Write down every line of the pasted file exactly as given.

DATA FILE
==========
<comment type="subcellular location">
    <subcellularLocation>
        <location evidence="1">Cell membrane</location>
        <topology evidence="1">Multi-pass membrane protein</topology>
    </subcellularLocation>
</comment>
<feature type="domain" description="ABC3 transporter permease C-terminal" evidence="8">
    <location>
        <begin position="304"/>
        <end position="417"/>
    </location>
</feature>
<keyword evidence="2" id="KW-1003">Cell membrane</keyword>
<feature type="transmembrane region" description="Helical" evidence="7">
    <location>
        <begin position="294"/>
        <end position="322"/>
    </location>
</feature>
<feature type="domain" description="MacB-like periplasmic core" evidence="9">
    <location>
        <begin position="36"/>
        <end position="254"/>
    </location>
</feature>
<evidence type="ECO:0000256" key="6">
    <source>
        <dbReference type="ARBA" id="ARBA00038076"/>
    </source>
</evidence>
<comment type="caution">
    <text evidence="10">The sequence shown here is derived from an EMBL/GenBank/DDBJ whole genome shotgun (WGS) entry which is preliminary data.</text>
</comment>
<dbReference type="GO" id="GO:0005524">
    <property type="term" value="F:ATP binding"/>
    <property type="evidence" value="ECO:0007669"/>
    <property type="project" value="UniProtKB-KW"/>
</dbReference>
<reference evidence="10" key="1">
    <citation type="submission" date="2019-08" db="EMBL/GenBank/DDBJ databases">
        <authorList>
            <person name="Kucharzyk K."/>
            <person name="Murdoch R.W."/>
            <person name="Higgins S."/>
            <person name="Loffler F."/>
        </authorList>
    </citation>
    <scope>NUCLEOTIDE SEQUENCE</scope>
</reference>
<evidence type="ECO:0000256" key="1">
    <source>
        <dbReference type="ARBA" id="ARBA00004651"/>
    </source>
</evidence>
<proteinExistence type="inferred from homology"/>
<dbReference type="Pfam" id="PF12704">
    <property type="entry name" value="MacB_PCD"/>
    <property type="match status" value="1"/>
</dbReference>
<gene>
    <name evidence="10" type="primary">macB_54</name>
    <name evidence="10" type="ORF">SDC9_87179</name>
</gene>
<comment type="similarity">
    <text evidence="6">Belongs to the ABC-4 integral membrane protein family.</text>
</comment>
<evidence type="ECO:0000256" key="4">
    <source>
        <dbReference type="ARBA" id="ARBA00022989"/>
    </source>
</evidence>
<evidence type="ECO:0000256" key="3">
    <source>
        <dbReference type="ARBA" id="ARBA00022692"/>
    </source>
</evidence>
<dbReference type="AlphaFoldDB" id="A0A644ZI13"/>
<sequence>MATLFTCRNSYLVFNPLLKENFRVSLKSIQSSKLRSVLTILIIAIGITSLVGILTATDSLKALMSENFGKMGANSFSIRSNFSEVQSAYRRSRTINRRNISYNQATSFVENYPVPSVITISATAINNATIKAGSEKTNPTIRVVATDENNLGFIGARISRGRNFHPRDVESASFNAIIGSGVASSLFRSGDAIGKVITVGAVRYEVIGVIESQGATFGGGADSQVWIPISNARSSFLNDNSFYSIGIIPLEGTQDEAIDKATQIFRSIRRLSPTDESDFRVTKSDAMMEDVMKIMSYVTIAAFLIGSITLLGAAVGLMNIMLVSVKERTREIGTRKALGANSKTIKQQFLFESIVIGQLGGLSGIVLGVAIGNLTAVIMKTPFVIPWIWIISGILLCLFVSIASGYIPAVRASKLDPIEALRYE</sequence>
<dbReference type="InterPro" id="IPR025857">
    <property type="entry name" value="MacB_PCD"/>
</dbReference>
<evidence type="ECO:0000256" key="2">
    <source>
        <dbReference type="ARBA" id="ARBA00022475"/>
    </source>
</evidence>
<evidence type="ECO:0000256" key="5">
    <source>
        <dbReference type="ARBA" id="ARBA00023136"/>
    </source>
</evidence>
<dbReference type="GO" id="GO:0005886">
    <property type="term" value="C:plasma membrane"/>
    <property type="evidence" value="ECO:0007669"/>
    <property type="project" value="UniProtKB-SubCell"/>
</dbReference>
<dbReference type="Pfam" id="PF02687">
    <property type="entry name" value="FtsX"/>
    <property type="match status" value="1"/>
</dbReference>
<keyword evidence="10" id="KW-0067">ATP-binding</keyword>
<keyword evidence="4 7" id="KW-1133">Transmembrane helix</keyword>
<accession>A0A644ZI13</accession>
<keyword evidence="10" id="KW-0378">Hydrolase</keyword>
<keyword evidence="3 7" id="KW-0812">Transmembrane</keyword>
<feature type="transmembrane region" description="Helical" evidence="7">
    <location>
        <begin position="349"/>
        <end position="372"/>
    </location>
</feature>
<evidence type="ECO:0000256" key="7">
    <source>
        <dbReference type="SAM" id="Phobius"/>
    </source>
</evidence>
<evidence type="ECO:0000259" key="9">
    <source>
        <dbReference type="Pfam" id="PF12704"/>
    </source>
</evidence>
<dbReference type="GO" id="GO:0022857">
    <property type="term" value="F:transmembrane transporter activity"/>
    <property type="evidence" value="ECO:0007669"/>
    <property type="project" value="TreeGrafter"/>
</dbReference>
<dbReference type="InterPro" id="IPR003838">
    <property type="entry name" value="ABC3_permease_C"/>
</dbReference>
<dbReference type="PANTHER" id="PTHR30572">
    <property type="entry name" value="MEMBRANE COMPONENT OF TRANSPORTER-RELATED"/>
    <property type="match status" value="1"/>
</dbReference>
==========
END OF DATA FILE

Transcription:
<comment type="subcellular location">
    <subcellularLocation>
        <location evidence="1">Cell membrane</location>
        <topology evidence="1">Multi-pass membrane protein</topology>
    </subcellularLocation>
</comment>
<feature type="domain" description="ABC3 transporter permease C-terminal" evidence="8">
    <location>
        <begin position="304"/>
        <end position="417"/>
    </location>
</feature>
<keyword evidence="2" id="KW-1003">Cell membrane</keyword>
<feature type="transmembrane region" description="Helical" evidence="7">
    <location>
        <begin position="294"/>
        <end position="322"/>
    </location>
</feature>
<feature type="domain" description="MacB-like periplasmic core" evidence="9">
    <location>
        <begin position="36"/>
        <end position="254"/>
    </location>
</feature>
<evidence type="ECO:0000256" key="6">
    <source>
        <dbReference type="ARBA" id="ARBA00038076"/>
    </source>
</evidence>
<comment type="caution">
    <text evidence="10">The sequence shown here is derived from an EMBL/GenBank/DDBJ whole genome shotgun (WGS) entry which is preliminary data.</text>
</comment>
<dbReference type="GO" id="GO:0005524">
    <property type="term" value="F:ATP binding"/>
    <property type="evidence" value="ECO:0007669"/>
    <property type="project" value="UniProtKB-KW"/>
</dbReference>
<reference evidence="10" key="1">
    <citation type="submission" date="2019-08" db="EMBL/GenBank/DDBJ databases">
        <authorList>
            <person name="Kucharzyk K."/>
            <person name="Murdoch R.W."/>
            <person name="Higgins S."/>
            <person name="Loffler F."/>
        </authorList>
    </citation>
    <scope>NUCLEOTIDE SEQUENCE</scope>
</reference>
<evidence type="ECO:0000256" key="1">
    <source>
        <dbReference type="ARBA" id="ARBA00004651"/>
    </source>
</evidence>
<proteinExistence type="inferred from homology"/>
<dbReference type="Pfam" id="PF12704">
    <property type="entry name" value="MacB_PCD"/>
    <property type="match status" value="1"/>
</dbReference>
<gene>
    <name evidence="10" type="primary">macB_54</name>
    <name evidence="10" type="ORF">SDC9_87179</name>
</gene>
<comment type="similarity">
    <text evidence="6">Belongs to the ABC-4 integral membrane protein family.</text>
</comment>
<evidence type="ECO:0000256" key="4">
    <source>
        <dbReference type="ARBA" id="ARBA00022989"/>
    </source>
</evidence>
<evidence type="ECO:0000256" key="3">
    <source>
        <dbReference type="ARBA" id="ARBA00022692"/>
    </source>
</evidence>
<dbReference type="AlphaFoldDB" id="A0A644ZI13"/>
<sequence>MATLFTCRNSYLVFNPLLKENFRVSLKSIQSSKLRSVLTILIIAIGITSLVGILTATDSLKALMSENFGKMGANSFSIRSNFSEVQSAYRRSRTINRRNISYNQATSFVENYPVPSVITISATAINNATIKAGSEKTNPTIRVVATDENNLGFIGARISRGRNFHPRDVESASFNAIIGSGVASSLFRSGDAIGKVITVGAVRYEVIGVIESQGATFGGGADSQVWIPISNARSSFLNDNSFYSIGIIPLEGTQDEAIDKATQIFRSIRRLSPTDESDFRVTKSDAMMEDVMKIMSYVTIAAFLIGSITLLGAAVGLMNIMLVSVKERTREIGTRKALGANSKTIKQQFLFESIVIGQLGGLSGIVLGVAIGNLTAVIMKTPFVIPWIWIISGILLCLFVSIASGYIPAVRASKLDPIEALRYE</sequence>
<dbReference type="InterPro" id="IPR025857">
    <property type="entry name" value="MacB_PCD"/>
</dbReference>
<evidence type="ECO:0000256" key="2">
    <source>
        <dbReference type="ARBA" id="ARBA00022475"/>
    </source>
</evidence>
<evidence type="ECO:0000256" key="5">
    <source>
        <dbReference type="ARBA" id="ARBA00023136"/>
    </source>
</evidence>
<dbReference type="GO" id="GO:0005886">
    <property type="term" value="C:plasma membrane"/>
    <property type="evidence" value="ECO:0007669"/>
    <property type="project" value="UniProtKB-SubCell"/>
</dbReference>
<dbReference type="Pfam" id="PF02687">
    <property type="entry name" value="FtsX"/>
    <property type="match status" value="1"/>
</dbReference>
<keyword evidence="10" id="KW-0067">ATP-binding</keyword>
<keyword evidence="4 7" id="KW-1133">Transmembrane helix</keyword>
<accession>A0A644ZI13</accession>
<keyword evidence="10" id="KW-0378">Hydrolase</keyword>
<keyword evidence="3 7" id="KW-0812">Transmembrane</keyword>
<feature type="transmembrane region" description="Helical" evidence="7">
    <location>
        <begin position="349"/>
        <end position="372"/>
    </location>
</feature>
<evidence type="ECO:0000256" key="7">
    <source>
        <dbReference type="SAM" id="Phobius"/>
    </source>
</evidence>
<evidence type="ECO:0000259" key="9">
    <source>
        <dbReference type="Pfam" id="PF12704"/>
    </source>
</evidence>
<dbReference type="GO" id="GO:0022857">
    <property type="term" value="F:transmembrane transporter activity"/>
    <property type="evidence" value="ECO:0007669"/>
    <property type="project" value="TreeGrafter"/>
</dbReference>
<dbReference type="InterPro" id="IPR003838">
    <property type="entry name" value="ABC3_permease_C"/>
</dbReference>
<dbReference type="PANTHER" id="PTHR30572">
    <property type="entry name" value="MEMBRANE COMPONENT OF TRANSPORTER-RELATED"/>
    <property type="match status" value="1"/>
</dbReference>